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Figure 1

Figure 1. MS genetic burden scores in the 1000 Genomes Project population. From: Genetic risk variants in African Americans with multiple sclerosis.

Based on the 8 non-MHC MS SNPs for which the association with MS were replicated in African Americans (p < 0.01), aggregation of those SNPs was computed for individuals in the 1000 Genomes Project dataset, as previously described.40 Luhya in Webuye, Kenya, and Yoruba in Ibadan, Nigeria, are combined as “African”; Han Chinese in Beijing, China, Han Chinese South, and Japanese in Tokyo, Japan, are combined as “Asian”; Colombian in Medellin, Colombia, Mexican Ancestry in Los Angeles, CA, and Puerto Rican in Puerto Rico are combined as “Hispanic”; and Toscani in Italy, Iberian populations in Spain, Finnish from Finland, British from England and Scotland, and Northern and Western Europeans from Utah are combined as “European.” Additionally, genetic burden scores of our case-control dataset in AA and WA are included. A worldwide gradient of genetic burden scores was seen, matching MS prevalence in the world. Patients were more loaded than controls in both AA and WA. The p values at the top of the figure indicate the statistical significance of comparisons in groups next to each other (Wilcoxon rank sum test). The p value at the middle, bottom was calculated by Kruskal-Wallis test. Uncorrected p values are shown. AA = African Americans; ASW = African ancestry from southwest United States; K-W = Kruskal-Wallis test; MHC = major histocompatibility complex; MS = multiple sclerosis; SNP = single nucleotide polymorphism; WA = white Americans.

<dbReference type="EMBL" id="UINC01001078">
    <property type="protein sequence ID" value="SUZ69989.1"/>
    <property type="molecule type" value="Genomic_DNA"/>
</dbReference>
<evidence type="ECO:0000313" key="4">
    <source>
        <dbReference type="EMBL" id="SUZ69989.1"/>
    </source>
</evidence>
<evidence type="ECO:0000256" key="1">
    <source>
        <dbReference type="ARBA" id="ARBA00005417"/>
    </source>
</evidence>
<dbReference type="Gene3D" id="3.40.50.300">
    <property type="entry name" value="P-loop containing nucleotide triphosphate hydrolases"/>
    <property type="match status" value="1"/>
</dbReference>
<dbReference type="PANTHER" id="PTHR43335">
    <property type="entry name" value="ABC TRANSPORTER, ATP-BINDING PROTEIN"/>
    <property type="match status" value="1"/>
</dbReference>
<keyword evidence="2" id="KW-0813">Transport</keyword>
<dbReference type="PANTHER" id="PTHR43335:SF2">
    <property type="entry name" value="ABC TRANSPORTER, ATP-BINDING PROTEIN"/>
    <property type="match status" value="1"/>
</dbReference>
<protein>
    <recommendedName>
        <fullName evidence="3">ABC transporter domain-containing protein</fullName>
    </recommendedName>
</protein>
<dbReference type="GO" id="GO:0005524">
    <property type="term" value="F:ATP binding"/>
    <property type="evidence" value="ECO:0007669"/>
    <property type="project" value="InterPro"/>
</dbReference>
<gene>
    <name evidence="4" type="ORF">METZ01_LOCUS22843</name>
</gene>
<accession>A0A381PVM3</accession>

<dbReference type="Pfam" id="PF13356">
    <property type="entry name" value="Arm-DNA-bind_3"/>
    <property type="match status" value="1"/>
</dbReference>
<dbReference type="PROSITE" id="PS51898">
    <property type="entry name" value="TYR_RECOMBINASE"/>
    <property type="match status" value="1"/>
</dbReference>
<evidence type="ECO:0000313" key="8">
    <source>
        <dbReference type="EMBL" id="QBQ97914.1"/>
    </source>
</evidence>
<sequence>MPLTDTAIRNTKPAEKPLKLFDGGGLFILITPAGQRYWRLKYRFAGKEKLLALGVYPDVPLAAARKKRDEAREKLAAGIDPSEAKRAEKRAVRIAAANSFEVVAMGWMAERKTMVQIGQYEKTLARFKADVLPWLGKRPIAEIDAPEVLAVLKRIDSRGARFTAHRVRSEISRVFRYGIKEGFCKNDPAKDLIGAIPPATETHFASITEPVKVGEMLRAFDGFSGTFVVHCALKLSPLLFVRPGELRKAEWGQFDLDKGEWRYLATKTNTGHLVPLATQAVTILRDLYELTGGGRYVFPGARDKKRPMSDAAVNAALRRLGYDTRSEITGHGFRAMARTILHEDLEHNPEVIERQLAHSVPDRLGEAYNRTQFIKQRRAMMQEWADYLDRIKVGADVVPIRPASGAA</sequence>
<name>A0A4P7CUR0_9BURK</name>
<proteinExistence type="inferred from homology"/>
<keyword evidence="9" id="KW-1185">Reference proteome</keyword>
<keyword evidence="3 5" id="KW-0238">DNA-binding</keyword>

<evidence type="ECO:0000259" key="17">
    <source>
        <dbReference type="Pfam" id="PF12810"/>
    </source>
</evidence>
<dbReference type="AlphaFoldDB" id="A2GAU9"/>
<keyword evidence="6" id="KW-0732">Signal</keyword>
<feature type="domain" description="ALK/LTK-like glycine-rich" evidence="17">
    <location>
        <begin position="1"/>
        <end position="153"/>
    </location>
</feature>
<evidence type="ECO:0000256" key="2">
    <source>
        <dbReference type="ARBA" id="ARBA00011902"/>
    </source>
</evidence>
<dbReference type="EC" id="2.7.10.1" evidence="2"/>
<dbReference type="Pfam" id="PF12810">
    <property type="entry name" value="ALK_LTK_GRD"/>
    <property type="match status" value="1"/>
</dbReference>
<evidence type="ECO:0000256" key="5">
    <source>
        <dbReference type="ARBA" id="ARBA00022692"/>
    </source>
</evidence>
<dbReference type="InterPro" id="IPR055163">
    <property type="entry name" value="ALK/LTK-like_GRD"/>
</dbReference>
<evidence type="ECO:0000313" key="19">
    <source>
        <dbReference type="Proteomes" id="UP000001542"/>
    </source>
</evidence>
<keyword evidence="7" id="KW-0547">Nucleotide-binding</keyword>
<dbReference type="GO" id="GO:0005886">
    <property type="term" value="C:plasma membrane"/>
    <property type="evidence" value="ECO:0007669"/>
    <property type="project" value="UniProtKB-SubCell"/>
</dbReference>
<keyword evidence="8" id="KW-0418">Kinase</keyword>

Noriko Isobe, et al. Neurology. 2013 July 16;81(3):219-227.

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